In a Financial Industry Regulatory Authority ("FINRA") Arbitration Statement of Claim filed in August 2011, Claimant Wells Fargo Advisors sought to recover $25,000 in training fees from Respondent Higley as a result of his alleged breach of his New Financial Advisor Training as a result of his alleged breach of his New Financial Advisor Training Agreement. In the Matter of the FINRA Arbitration Between Wells Fargo Advisors, LLC, Claimant, vs. Shawn Orin Higley, Respondent (FINRA Arbitration 11-03197, February 15, 2012).
Although Respondent Higley is indicated as having appeared pro se, there is no indication as to whether he denied the allegations or asserted any affirmative defenses.
The FINRA Arbitrator found Respondent Higley liable and ordered him to pay to Respondent Wells Fargo $25,000, although Claimant's request for attorneys' fees was denied. Respondent was further ordered to reimburse Claimant $525 for its FINRA filing fee. Finally, Respondent's request for an expungement was denied. One can only wonder how much of this outcome was determined by Respondent's lack of legal representation and his decision to represent himself (which may have been an economic necessity).
Not a particularly complex case. Fact is, these Trainee Fees disputes overwhelmingly settle before making their way to a hearing; however, this was an exception.
Why did I publish this matter? The answer is simple: I keep getting phone calls from young men and women asking for free advice - Do I have to repay these trainee fees. I was told that the former employer never wins and always takes like 5% to settle. I really don't have the bucks to pay upfront.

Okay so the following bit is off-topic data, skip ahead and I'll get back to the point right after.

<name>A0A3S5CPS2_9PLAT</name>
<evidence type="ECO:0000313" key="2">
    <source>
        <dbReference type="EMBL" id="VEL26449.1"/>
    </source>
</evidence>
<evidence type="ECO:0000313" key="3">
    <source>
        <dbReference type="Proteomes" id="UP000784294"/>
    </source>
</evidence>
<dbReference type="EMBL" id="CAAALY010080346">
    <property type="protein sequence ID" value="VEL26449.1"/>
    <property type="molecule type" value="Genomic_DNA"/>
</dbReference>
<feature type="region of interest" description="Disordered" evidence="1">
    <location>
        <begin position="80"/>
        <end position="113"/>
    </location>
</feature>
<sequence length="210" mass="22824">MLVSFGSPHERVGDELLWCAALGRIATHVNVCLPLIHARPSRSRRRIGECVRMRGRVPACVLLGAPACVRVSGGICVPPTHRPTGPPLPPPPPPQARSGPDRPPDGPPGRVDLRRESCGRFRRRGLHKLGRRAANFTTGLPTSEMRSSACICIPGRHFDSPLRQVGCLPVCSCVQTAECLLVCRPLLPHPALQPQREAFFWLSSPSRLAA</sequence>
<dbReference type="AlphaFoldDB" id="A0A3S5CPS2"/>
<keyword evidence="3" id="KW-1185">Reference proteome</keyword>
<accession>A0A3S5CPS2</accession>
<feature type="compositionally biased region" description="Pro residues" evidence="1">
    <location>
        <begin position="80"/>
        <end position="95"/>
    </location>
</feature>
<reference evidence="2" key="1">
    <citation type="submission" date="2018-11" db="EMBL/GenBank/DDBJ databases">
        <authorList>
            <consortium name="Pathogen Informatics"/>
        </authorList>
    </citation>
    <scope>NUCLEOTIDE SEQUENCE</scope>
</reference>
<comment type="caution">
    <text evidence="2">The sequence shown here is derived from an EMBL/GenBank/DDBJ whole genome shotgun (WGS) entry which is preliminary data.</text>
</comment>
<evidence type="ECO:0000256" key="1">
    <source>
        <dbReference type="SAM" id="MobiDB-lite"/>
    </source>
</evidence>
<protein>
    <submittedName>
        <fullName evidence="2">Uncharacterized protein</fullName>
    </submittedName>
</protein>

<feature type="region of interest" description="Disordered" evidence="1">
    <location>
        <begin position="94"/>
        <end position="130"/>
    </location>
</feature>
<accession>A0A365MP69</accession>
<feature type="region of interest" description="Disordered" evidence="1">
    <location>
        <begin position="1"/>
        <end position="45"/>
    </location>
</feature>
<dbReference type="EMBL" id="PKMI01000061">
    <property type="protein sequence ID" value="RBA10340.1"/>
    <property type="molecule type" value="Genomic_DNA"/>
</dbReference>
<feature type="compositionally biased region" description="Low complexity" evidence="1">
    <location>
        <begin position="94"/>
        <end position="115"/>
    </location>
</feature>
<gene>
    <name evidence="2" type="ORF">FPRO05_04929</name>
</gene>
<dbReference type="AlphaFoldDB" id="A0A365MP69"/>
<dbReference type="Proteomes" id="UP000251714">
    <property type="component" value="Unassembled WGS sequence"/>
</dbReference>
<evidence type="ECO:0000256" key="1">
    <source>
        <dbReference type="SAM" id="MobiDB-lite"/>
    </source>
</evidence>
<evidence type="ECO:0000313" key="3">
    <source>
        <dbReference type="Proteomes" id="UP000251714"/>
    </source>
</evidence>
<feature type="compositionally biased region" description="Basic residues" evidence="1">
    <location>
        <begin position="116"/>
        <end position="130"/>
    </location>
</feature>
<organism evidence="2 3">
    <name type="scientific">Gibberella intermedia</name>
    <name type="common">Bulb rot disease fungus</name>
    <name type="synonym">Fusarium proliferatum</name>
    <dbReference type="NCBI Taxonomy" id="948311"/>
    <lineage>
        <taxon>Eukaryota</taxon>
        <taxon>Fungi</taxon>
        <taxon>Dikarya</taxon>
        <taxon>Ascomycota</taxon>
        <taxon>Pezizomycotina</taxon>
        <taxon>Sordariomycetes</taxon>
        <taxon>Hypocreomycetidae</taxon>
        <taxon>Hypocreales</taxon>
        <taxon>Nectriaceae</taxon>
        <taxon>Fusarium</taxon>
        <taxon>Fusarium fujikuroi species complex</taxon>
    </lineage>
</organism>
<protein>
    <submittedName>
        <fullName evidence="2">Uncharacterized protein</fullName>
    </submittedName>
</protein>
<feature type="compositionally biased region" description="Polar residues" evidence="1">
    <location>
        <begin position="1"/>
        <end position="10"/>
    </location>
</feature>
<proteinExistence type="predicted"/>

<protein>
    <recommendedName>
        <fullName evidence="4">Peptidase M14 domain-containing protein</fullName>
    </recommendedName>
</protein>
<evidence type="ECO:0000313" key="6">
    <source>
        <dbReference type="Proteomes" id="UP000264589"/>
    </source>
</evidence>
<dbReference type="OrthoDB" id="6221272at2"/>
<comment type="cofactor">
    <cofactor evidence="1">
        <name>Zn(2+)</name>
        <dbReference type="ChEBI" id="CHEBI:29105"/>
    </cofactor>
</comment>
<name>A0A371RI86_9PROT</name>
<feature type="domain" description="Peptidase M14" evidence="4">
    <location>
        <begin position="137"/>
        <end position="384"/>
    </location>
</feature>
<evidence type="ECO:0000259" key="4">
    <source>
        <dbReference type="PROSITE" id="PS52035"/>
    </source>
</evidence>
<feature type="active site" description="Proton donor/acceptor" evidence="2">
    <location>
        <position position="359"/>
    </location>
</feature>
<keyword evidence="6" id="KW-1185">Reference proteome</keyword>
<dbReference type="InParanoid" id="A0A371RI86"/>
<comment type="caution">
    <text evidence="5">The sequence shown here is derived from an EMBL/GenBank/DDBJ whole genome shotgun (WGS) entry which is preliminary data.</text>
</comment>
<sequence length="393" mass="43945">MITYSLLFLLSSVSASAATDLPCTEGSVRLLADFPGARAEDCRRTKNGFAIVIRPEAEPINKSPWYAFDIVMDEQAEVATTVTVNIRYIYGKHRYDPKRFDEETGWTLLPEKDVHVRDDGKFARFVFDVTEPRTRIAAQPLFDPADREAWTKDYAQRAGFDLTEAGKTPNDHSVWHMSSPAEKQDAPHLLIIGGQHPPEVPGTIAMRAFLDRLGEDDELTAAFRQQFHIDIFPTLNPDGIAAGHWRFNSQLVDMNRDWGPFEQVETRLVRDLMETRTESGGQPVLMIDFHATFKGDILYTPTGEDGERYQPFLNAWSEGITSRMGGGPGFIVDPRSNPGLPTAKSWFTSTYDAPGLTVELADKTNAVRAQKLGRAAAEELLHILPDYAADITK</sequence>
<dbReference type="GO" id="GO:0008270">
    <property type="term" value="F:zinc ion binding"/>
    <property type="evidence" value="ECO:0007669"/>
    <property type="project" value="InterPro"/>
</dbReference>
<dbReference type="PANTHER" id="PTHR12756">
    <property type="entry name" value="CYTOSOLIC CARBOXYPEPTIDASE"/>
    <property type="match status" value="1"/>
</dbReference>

For the record, I hate, I detest, and I despise not only Trainee Fees but the very concept of a brokerage firm being able to recoup a portion of its cost in preparing trainees to become registered. It strikes me as having the same compelling rationale as McDonald's suing to recoup its Hamburger University training fees if a graduate of their program jumps ship for Wendy's or Burger King. Frankly, I'm almost positive that an individual seeking a career in restaurant management obtains far more of value from McDonald's Hamburger University than most Wall Street trainees obtain from their so-called in-house training. I trust my feelings on this subject are clear?
Admittedly, there may be appropriate circumstances of gross bad faith by the trainee in which reimbursement of the reasonable value of the training may be fair. In such circumstances, I would not be adverse to awarding the reasonable value of the training but rarely, if ever, the liquidated damages sought by the former employer. In most of these cases, the former brokerage employer is seeking to recoup Trainee Fees that exceed the cost of a year's worth of Ivy League college. And for what? Learning how to push house product? Learning how to overcome a customer's objections? And, puhlease, don't start with me - I used to have a Series 7 and a Series 63 and I'm a 30-year industry veteran. It's quite common for trainees to be "charged" $75,000 for this education. You really think that working for the likes of Merrill Lynch or Morgan Stanley Smith Barney should come with such a price tag? I know all too well what is taught during these training programs and the reasonable value of such a dubious education.
I publish Higley as a warning and the best evidence with which to refute the dangerous myth that no firm will go to the mat to collect Trainee Fees and that no FINRA Panel or Arbitrator will award all that is sought. Wells Fargo won this case, hands down. No question about it.